COLUMBUS, Ohio — Columbus had its first look at Artemi Panarin in a Blue Jackets jersey on Wednesday when he spoke to the media in Ohio’s capital city for the first time since the June 23 trade that sent Brandon Saad to the Blackhawks in exchange for the 25-year-old Russian forward.
Panarin made a great first impression and showed personality, too — cracking jokes, smiling when someone referred to him by his nickname, “Breadman,” and telling fans what they can expect of him alongside Blue Jackets general manager Jarmo Kekalainen.
“With this team, I will be able to progress as a player and help the team win many trophies,” Panarin said through his interpreter and agent, Daniel Milstein. “I’m going to bring lots of smiles, good moments for the fans and lots of goals as well. I’ll play productive and beautiful games the fans will enjoy.”
That bold statement is something he has been able to back up with his on-ice performance since he became an NHL regular. He scored 32 goals and tallied 75 points in 82 games for the Blackhawks last year, and scored 30 goals and totaled 77 points in 80 games during the 2015-16 season. His one-timer is often compared to NHL All-Star and fellow countryman Alexander Ovechkin’s — one of the most lethal shots in the league.
Panarin’s skill and statistics were what the Blue Jackets’ front office — including Kekalainen — saw as a major need after falling to the eventual Stanley Cup-winning Pittsburgh Penguins in five games during the first round of the playoffs.
“[Panarin’s] definitely not one-dimensional,” Kekalainen said. “He’s a great passer. We have some players who can really move the puck, who can play the give-and-go game, but can also give him the puck where he can shoot it. He’s going to give us another weapon and give [Blue Jackets head coach John Tortorella] options, and [give us] more depth in scoring. He will fit in perfectly for what we’re looking for.”
Some attribute Panarin’s performance solely to playing on the Blackhawks’ top line alongside NHL All-Star Patrick Kane, but Panarin and Kekalainen both feel that is not the case.
“Throughout my career, people always said I’m playing [well] because of somebody else,” Panarin said. “Nobody remembers when I played prior to the last couple years. I’m used to [people saying that] and I don’t pay any attention to it.”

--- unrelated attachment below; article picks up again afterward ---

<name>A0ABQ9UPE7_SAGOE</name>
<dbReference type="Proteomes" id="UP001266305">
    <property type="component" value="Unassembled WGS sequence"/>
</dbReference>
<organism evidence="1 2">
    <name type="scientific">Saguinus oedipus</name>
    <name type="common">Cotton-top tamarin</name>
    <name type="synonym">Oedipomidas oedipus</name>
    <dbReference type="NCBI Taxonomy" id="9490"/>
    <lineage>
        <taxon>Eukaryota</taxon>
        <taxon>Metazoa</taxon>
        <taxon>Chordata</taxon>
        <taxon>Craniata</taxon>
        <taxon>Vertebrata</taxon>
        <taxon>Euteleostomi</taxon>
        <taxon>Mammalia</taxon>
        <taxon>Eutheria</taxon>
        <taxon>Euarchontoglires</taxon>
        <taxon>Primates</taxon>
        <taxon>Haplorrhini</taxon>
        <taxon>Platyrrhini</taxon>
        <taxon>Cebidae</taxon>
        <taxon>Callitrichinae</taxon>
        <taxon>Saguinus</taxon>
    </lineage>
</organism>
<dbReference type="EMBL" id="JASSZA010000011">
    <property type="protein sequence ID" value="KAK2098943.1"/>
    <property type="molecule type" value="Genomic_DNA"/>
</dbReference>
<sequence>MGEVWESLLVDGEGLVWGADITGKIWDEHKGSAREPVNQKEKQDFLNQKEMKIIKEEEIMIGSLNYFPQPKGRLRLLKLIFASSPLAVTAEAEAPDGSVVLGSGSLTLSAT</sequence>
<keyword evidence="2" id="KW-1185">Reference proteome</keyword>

Milstein added, “He gets a little angry from it.”
Kekalainen quickly jumped in to give his own opinion, too.
“Kane had a couple of his best seasons playing with [Panarin], so it works both ways,” Kekalainen said.
Panarin will have a familiar face to help him adjust to life as a Blue Jacket — fellow Russian and Vezina-winning goaltender Sergei Bobrovsky. The two have become close friends, often serving as teammates on the Russian national team.
“He called me immediately to welcome me to the team,” Panarin said.
Bobrovsky may end up serving as Panarin’s translator, too, in postgame interviews in the Jackets’ locker room. However, it was clear that Panarin was better with English than he let on, sometimes interjecting in English after Kekalainen or Milstein spoke on his behalf, or smiling and laughing after a question was asked before Milstein could translate it for him.
Panarin, who wore No. 72 in Chicago, also said that he settled on the No. 9 for his Blue Jackets jersey (7+2) because he could not take the number worn by his friend Bobrovsky.
“It wasn’t an option,” Panarin said, after joking that he brought boxing gloves to Columbus to fight for the number.
Overall, Panarin seemed excited for his new opportunity with his new team, and, like the rest of the Blue Jackets, is out to prove himself.
“I want to continue progressing,” Panarin said. “And I’m going to show up every game.”
As he has done so far in his career, expect Panarin to do so in front of his team and fans at Nationwide Arena this season.